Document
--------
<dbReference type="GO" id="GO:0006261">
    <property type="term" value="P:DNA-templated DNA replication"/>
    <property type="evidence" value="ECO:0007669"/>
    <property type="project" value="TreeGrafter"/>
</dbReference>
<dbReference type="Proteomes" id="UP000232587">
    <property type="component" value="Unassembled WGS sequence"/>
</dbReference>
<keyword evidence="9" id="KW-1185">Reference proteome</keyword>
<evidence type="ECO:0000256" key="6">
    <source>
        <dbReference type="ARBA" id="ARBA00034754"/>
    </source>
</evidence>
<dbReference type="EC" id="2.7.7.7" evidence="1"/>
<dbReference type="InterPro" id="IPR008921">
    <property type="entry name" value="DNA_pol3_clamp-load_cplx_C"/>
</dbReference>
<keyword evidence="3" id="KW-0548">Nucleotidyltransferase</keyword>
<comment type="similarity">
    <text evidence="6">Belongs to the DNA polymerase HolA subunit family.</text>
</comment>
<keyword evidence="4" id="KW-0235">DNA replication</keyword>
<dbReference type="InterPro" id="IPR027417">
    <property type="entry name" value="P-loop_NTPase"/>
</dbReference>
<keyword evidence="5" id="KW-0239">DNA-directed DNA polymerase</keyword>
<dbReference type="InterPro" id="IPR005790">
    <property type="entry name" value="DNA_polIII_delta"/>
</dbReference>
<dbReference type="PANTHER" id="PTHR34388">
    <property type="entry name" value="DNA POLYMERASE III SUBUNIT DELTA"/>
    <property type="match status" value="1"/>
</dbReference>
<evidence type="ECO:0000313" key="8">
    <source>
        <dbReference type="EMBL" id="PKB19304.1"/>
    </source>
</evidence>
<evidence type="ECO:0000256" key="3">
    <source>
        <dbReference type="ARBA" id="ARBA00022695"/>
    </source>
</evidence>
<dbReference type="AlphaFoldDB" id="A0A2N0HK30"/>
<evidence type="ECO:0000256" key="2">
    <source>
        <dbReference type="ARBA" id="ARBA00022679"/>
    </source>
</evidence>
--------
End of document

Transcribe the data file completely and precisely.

<dbReference type="GO" id="GO:0006261">
    <property type="term" value="P:DNA-templated DNA replication"/>
    <property type="evidence" value="ECO:0007669"/>
    <property type="project" value="TreeGrafter"/>
</dbReference>
<dbReference type="Proteomes" id="UP000232587">
    <property type="component" value="Unassembled WGS sequence"/>
</dbReference>
<keyword evidence="9" id="KW-1185">Reference proteome</keyword>
<evidence type="ECO:0000256" key="6">
    <source>
        <dbReference type="ARBA" id="ARBA00034754"/>
    </source>
</evidence>
<dbReference type="EC" id="2.7.7.7" evidence="1"/>
<dbReference type="InterPro" id="IPR008921">
    <property type="entry name" value="DNA_pol3_clamp-load_cplx_C"/>
</dbReference>
<keyword evidence="3" id="KW-0548">Nucleotidyltransferase</keyword>
<comment type="similarity">
    <text evidence="6">Belongs to the DNA polymerase HolA subunit family.</text>
</comment>
<keyword evidence="4" id="KW-0235">DNA replication</keyword>
<dbReference type="InterPro" id="IPR027417">
    <property type="entry name" value="P-loop_NTPase"/>
</dbReference>
<keyword evidence="5" id="KW-0239">DNA-directed DNA polymerase</keyword>
<dbReference type="InterPro" id="IPR005790">
    <property type="entry name" value="DNA_polIII_delta"/>
</dbReference>
<dbReference type="PANTHER" id="PTHR34388">
    <property type="entry name" value="DNA POLYMERASE III SUBUNIT DELTA"/>
    <property type="match status" value="1"/>
</dbReference>
<evidence type="ECO:0000313" key="8">
    <source>
        <dbReference type="EMBL" id="PKB19304.1"/>
    </source>
</evidence>
<evidence type="ECO:0000256" key="3">
    <source>
        <dbReference type="ARBA" id="ARBA00022695"/>
    </source>
</evidence>
<dbReference type="AlphaFoldDB" id="A0A2N0HK30"/>
<evidence type="ECO:0000256" key="2">
    <source>
        <dbReference type="ARBA" id="ARBA00022679"/>
    </source>
</evidence>